Julie has had Type 1 diabetes since 1984. She uses an Omnipod pump and Dexcom CGM (continuous glucose monitor) to manage and track her blood sugars. She started running in 2002 and has built distance over the years.
What’s the toughest run you ever did?
The Stonebridge Playtri Sprint triathlon in 2010. I rode a mountain bike for the cycling part of the event. When I got to the run, my legs were “toasty toast.”
How do you train?
I follow a 12 week training plan based on my conditioning at the time and whether I’m training for a particular run. Also, I don’t run with insulin on board. I get energy from Gatorade and running gels as needed, and closely monitor my sugar with my CGM. During local runs, I loop by her car for extra water and to test my sugar.
How do you stay focused?
I listen to music on her longer runs, and if struggling, repeat Bible verses along with my breathing.
What’s the worst and best advice you ever got about diabetes or exercise?
The best advice I ever got from a doctor was to not shoot for 100% blood sugar control, which is actually demotivating and setting yourself up for failure. The worst advice? Going super-low-carb all the time. As an athlete, that just doesn’t work, and my sugars “go haywire.”
What would you tell someone just diagnosed?
I’d tell them that this is not an easy disease, and that it’s normal to go through phases where you just don’t care and want to pretend you don’t have it. It’s important that you have your “pity party,” and then brush yourself off and try again, because with good control, we can do anything, and live long, healthy lives.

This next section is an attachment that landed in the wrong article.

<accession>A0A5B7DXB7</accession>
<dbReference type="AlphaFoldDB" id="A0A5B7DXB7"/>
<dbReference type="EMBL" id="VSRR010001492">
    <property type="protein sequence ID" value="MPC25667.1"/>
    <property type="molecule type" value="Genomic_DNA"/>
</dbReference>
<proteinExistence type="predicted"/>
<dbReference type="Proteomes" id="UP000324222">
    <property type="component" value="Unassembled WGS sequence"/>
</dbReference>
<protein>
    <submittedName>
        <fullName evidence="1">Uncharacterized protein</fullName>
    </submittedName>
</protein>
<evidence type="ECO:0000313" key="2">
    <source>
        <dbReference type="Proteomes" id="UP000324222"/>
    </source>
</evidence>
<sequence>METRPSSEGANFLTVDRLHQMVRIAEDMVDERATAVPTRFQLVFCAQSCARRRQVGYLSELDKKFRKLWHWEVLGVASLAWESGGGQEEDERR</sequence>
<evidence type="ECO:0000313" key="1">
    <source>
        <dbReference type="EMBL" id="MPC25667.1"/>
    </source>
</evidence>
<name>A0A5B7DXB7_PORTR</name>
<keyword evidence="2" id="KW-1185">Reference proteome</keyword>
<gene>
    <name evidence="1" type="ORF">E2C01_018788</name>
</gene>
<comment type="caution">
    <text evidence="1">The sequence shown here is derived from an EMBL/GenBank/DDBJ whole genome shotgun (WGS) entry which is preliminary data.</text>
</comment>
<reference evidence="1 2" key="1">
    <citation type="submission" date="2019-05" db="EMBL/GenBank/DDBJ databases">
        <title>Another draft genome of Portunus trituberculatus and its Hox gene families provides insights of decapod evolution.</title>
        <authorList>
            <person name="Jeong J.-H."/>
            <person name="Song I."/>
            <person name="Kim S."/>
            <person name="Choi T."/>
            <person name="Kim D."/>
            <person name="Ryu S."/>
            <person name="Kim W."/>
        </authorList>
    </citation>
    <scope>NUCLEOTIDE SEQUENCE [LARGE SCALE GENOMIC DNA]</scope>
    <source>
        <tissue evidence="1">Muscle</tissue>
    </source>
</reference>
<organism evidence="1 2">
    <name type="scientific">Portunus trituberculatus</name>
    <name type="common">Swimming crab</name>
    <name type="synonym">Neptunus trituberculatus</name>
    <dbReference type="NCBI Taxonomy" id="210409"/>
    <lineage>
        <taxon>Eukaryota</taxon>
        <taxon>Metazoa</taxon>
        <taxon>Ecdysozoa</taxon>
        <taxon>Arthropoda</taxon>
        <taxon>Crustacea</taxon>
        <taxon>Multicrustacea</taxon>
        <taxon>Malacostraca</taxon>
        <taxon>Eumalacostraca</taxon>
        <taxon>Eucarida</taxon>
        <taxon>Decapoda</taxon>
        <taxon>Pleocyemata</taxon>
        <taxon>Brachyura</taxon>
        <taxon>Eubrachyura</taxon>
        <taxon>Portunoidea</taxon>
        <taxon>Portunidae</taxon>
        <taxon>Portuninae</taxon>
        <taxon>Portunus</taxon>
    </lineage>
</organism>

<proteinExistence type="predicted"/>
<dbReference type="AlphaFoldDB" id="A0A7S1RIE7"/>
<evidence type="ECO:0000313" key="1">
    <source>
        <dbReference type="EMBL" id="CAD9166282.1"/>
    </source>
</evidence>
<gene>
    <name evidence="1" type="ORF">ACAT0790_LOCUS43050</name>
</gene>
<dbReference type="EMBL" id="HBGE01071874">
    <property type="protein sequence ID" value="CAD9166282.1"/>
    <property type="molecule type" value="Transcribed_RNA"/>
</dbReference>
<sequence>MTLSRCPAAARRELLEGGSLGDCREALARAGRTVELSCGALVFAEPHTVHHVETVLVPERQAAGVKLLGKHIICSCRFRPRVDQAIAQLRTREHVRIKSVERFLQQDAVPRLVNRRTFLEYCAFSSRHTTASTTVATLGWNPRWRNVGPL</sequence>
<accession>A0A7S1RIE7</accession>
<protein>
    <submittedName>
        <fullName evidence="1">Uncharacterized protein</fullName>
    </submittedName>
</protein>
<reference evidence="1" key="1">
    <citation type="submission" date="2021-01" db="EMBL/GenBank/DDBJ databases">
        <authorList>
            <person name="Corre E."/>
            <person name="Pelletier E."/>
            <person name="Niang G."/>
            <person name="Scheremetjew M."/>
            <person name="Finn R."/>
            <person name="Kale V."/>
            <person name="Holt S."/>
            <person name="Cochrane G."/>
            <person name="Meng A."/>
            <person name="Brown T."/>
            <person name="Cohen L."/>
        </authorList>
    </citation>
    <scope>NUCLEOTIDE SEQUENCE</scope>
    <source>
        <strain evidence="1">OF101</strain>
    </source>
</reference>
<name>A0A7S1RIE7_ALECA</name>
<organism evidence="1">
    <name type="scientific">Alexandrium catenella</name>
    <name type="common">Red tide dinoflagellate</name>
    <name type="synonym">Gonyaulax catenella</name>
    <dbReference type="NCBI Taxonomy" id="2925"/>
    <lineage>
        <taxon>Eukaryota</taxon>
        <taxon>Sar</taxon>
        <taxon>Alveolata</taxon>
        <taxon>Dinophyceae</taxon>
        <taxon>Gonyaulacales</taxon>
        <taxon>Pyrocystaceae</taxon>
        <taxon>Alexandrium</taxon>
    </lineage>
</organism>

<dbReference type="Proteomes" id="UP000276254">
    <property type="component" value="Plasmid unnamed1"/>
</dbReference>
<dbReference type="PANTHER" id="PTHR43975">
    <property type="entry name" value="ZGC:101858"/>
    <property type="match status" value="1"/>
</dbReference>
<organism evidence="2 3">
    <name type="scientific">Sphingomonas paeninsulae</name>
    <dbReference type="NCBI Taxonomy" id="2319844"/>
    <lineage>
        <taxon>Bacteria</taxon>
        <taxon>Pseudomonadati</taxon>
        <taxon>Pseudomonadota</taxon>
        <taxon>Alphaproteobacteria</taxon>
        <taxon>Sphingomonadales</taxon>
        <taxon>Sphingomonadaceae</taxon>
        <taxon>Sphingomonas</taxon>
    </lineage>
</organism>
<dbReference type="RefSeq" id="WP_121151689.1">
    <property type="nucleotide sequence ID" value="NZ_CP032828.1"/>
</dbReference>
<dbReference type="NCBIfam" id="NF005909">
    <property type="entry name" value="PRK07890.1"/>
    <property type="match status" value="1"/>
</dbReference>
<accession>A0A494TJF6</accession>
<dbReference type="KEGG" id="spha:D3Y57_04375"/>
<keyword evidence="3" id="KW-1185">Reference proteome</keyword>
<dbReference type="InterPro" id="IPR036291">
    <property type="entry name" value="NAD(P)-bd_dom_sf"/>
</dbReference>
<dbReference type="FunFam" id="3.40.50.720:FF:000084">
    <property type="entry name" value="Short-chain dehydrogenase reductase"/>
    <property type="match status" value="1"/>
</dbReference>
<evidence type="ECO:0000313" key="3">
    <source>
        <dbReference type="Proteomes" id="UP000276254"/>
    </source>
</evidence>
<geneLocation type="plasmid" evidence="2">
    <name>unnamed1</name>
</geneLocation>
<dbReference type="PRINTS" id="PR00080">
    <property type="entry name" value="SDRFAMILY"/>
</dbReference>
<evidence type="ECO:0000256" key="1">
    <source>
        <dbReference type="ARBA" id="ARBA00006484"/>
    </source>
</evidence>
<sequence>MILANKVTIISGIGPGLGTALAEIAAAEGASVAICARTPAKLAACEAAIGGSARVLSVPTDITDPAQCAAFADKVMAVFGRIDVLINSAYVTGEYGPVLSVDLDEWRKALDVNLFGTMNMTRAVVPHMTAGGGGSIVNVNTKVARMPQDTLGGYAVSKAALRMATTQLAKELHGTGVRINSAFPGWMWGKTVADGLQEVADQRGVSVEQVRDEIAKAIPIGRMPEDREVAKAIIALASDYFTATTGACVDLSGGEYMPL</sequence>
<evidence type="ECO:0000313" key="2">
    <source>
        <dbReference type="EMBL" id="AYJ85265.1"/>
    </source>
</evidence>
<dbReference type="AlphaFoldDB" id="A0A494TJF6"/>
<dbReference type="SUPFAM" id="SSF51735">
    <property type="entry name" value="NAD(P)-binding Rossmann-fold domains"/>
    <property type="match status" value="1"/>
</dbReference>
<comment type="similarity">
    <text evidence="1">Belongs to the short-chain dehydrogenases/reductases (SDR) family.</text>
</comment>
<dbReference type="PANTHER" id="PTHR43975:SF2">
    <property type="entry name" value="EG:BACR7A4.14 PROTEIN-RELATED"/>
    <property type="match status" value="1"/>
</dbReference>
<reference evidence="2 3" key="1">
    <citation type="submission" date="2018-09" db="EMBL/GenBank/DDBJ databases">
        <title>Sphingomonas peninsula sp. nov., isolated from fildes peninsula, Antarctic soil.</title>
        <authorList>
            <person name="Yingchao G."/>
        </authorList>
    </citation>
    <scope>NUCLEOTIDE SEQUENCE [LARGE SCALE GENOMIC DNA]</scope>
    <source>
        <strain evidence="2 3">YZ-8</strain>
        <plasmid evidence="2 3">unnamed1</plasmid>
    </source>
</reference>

What do you wish someone had told you earlier about diabetes and exercise?
Staying connected to other diabetic athletes has taught me so much! I had a lot of fear of low blood sugars before I started learning more about diabetes and exercise. Having a core group of diabetic athlete friends has been my key motivator and has helped me learn so much more. We are all different and different things work for different people. Sometimes trying something new helps you overcome your fear.
What keeps you motivated?
My fellow pancreas challenged friends! They are my go to when I am down and need to be picked up off the floor.
What do people in your support network do that you especially value and appreciate?
They are always encouraging, and we really try to help each other solve problems, from needing a new doctor to high sugars after a long run, we work together until we help each other figure it out.
Is there anything else you’d like to add?
If I had not met a fellow Type 1 Diabetic marathoner, I would have never ran a marathon. Going out and doing what everyone else thinks you can’t or shouldn’t do breaks the glass ceiling for all diabetics. You never know who you just changed for the better. You thought it was you, but little did you know, someone is always watching!